According to the Saudi firm’s CEO, “the next level” of strategic collaboration between the two countries is represented by just a days-old agreement between a major Saudi company and one of China’s largest enterprises.
An agreement was signed on Thursday with Chinese state-owned Sinopec Group for new joint projects by Saudi Basic Industries Corporation (SABIC), a manufacturing company involved in chemicals and more. There are also chances of potentially increased investment in an existing joint venture.
SABIC CEO Yousef Abdullah Al-Benyan explained that deal while speaking to the media at the China Development Forum in Beijing.
“I think it does not really represent a shift (in how Saudi businesses approach China), but it brings it to the next level of strategic collaborations between — you know Saudi Arabia and China — and specifically SABIC and Sinopec,” he said.
A keen desire to expand the two firms’ technological and innovative collaborations is one of the key components of the deal, he explained.
Because of Chinese politicians’ desire to “move from low product productions to mid- and high-end through technology innovations”, Benyan called that dimension “very important” .
“I think we would like to capture that to be part of this growth in China,” he said. “And at the same time, Sinopec has also found SABIC is a very good gateway to go into the Kingdom of Saudi Arabia in terms of investment and opportunity.”
Because of his government’s “Saudi Vision 2030” plan to diversify its economy, now is a good time for Chinese companies to be looking at investing in Saudi Arabia, Benyan said.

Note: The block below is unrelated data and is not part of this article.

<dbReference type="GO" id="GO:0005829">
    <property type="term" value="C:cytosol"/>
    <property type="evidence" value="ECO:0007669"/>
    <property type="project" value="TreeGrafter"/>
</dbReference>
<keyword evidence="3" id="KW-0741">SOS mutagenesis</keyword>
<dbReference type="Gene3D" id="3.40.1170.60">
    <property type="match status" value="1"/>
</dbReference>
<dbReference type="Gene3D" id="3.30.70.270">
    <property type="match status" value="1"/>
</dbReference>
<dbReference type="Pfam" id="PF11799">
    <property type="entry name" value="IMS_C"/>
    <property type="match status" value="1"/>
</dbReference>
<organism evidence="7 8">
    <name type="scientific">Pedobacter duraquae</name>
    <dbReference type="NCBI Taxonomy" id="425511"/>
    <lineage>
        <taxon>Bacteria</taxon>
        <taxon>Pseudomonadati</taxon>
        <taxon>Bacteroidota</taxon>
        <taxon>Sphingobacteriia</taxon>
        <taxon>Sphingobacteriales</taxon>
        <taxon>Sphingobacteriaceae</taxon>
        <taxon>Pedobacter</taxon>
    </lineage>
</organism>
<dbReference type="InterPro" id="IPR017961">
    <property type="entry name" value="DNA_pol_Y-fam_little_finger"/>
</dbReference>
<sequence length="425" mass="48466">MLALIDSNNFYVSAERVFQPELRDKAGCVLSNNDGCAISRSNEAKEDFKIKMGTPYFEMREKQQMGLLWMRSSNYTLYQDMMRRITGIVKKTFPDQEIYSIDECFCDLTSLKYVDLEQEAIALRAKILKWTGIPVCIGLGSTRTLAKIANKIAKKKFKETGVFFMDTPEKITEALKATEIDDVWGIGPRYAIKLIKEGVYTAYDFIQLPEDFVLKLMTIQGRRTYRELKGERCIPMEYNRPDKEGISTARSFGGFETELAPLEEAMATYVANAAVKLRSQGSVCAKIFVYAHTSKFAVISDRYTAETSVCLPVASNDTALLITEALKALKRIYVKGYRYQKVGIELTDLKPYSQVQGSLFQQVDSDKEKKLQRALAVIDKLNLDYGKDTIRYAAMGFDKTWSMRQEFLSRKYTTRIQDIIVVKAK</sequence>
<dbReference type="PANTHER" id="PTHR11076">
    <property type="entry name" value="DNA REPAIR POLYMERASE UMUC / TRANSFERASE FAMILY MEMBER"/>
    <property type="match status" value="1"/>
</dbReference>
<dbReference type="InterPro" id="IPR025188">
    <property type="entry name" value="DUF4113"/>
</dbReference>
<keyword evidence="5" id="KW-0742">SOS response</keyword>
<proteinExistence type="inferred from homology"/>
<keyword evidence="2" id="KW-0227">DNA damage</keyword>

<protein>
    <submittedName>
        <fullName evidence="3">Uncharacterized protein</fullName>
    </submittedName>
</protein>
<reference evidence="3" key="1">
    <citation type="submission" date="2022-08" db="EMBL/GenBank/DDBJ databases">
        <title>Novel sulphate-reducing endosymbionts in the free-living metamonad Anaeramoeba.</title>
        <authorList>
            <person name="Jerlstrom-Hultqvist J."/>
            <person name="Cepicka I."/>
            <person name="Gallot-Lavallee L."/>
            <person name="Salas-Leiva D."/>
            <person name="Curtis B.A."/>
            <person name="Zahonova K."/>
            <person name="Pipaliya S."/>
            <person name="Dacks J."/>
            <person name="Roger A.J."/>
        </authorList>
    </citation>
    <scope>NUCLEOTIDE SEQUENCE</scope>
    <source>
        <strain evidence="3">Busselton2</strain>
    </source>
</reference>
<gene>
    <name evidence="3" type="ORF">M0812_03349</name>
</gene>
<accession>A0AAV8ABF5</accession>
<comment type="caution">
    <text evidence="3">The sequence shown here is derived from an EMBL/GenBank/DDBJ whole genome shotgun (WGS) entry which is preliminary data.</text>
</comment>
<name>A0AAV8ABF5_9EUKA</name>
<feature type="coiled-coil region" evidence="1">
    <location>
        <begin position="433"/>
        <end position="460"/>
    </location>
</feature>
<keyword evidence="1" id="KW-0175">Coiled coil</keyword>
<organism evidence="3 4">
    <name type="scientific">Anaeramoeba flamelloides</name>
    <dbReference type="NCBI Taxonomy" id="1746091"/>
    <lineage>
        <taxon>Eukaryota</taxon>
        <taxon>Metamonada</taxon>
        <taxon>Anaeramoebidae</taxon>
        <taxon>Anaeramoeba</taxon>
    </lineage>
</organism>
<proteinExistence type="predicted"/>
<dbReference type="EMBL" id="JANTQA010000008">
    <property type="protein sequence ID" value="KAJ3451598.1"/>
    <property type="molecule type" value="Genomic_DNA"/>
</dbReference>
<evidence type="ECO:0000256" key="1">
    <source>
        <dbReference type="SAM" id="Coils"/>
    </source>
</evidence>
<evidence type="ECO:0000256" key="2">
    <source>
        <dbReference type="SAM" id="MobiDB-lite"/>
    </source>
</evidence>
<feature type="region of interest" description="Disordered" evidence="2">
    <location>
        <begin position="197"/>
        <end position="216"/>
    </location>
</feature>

“They have been very clear that they want to improve the business environments in Saudi Arabia. They want to open up for serious business to come, they are changing their regulations, they are bringing more incentive programs, they have been more strong on governance and transparency,” he said. “And I think this will attract a lot of people to take an opportunity, to take this really 2030 vision and really grow with it as well.”
In fact, if Chinese investors became involved in other Saudi businesses, he “would not be surprised”, Benyan said. He explained that Chinese participation could also be seen in the construction or health-care sectors, even though such investments could also be in energy firms like oil giant Saudi Aramco.
“I think there are so many opportunities that I would not be surprised seeing more Chinese companies coming to the kingdom.”
Price stability is key, Benyan said, while talking about oil, a major input for SABIC’s business.
“Of course the higher is better for us, but we need to have a stable crude oil price because — not only for us in terms of input for cost — but also for the output and for our customers,” he said.
Benyan said he sees 2017 as “very positive in terms of really stabilizing” crude prices, and that he could see barrel prices roughly between $50 or $60
(Adapted from CNBC)